Reviews by Our Customers Under the Age of 13

We highly value and respect everyone's opinion concerning the titles we offer. However, we cannot allow persons under the age of 13 to have accounts at BN.com or to post customer reviews. Please see our Terms of Use for more details.

What to exclude from your review:

Please do not write about reviews, commentary, or information posted on the product page. If you see any errors in the information on the product page, please send us an email.

Reviews should not contain any of the following:

  • - HTML tags, profanity, obscenities, vulgarities, or comments that defame anyone
  • - Time-sensitive information such as tour dates, signings, lectures, etc.
  • - Single-word reviews. Other people will read your review to discover why you liked or didn't like the title. Be descriptive.
  • - Comments focusing on the author or that may ruin the ending for others
  • - Phone numbers, addresses, URLs
  • - Pricing and availability information or alternative ordering information
  • - Advertisements or commercial solicitation

Reminder:

  • - By submitting a review, you grant to Barnes & Noble.com and its sublicensees the royalty-free, perpetual, irrevocable right and license to use the review in accordance with the Barnes & Noble.com Terms of Use.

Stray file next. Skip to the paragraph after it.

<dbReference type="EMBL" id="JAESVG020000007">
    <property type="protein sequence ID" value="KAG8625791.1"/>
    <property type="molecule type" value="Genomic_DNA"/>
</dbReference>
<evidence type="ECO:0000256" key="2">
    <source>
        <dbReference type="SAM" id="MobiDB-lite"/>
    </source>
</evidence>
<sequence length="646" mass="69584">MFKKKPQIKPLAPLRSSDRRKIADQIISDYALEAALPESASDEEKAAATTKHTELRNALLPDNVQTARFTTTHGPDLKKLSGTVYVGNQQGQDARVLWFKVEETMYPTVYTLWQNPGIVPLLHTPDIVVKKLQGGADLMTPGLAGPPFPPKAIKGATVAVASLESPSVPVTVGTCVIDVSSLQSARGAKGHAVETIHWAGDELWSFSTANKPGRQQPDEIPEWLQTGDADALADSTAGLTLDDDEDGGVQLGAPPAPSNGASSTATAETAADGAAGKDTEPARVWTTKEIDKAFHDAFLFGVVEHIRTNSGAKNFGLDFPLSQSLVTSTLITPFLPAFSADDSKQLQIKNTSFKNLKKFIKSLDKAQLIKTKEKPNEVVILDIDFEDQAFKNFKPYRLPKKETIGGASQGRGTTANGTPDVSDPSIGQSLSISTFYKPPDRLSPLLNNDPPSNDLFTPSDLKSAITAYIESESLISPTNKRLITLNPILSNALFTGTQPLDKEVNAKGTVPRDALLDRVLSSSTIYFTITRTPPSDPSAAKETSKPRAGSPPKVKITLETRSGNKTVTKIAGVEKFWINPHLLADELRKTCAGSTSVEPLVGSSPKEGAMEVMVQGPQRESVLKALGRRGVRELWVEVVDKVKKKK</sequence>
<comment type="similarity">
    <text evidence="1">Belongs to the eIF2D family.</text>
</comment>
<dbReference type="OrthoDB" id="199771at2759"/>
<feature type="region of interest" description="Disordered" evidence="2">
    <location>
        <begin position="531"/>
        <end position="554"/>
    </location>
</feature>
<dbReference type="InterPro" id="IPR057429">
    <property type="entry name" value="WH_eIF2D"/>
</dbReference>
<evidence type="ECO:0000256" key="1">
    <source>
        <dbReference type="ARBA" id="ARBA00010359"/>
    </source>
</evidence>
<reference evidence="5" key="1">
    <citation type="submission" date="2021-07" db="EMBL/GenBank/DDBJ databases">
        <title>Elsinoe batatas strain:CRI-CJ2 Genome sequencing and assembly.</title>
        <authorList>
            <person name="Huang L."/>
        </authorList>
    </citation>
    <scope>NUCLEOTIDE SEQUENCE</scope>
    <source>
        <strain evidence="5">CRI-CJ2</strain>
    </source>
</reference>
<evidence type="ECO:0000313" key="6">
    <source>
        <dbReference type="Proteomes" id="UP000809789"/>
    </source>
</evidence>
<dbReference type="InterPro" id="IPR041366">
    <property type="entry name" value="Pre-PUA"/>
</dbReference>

• - Barnes & Noble.com reserves the right not to post any review -- particularly those that do not follow the terms and conditions of these Rules. Barnes & Noble.com also reserves the right to remove any review at any time without notice.
  • - See Terms of Use for other conditions and disclaimers.
Search for Products You'd Like to Recommend

Recommend other products that relate to your review. Just search for them below and share!

Create a Pen Name

Your Pen Name is your unique identity on BN.com. It will appear on the reviews you write and other website activities. Your Pen Name cannot be edited, changed or deleted once submitted.

 
Your Pen Name can be any combination of alphanumeric characters (plus - and _), and must be at least two characters long.

Continue Anonymously

    If you find inappropriate content, please report it to Barnes & Noble
    Why is this product inappropriate?
    Comments (optional)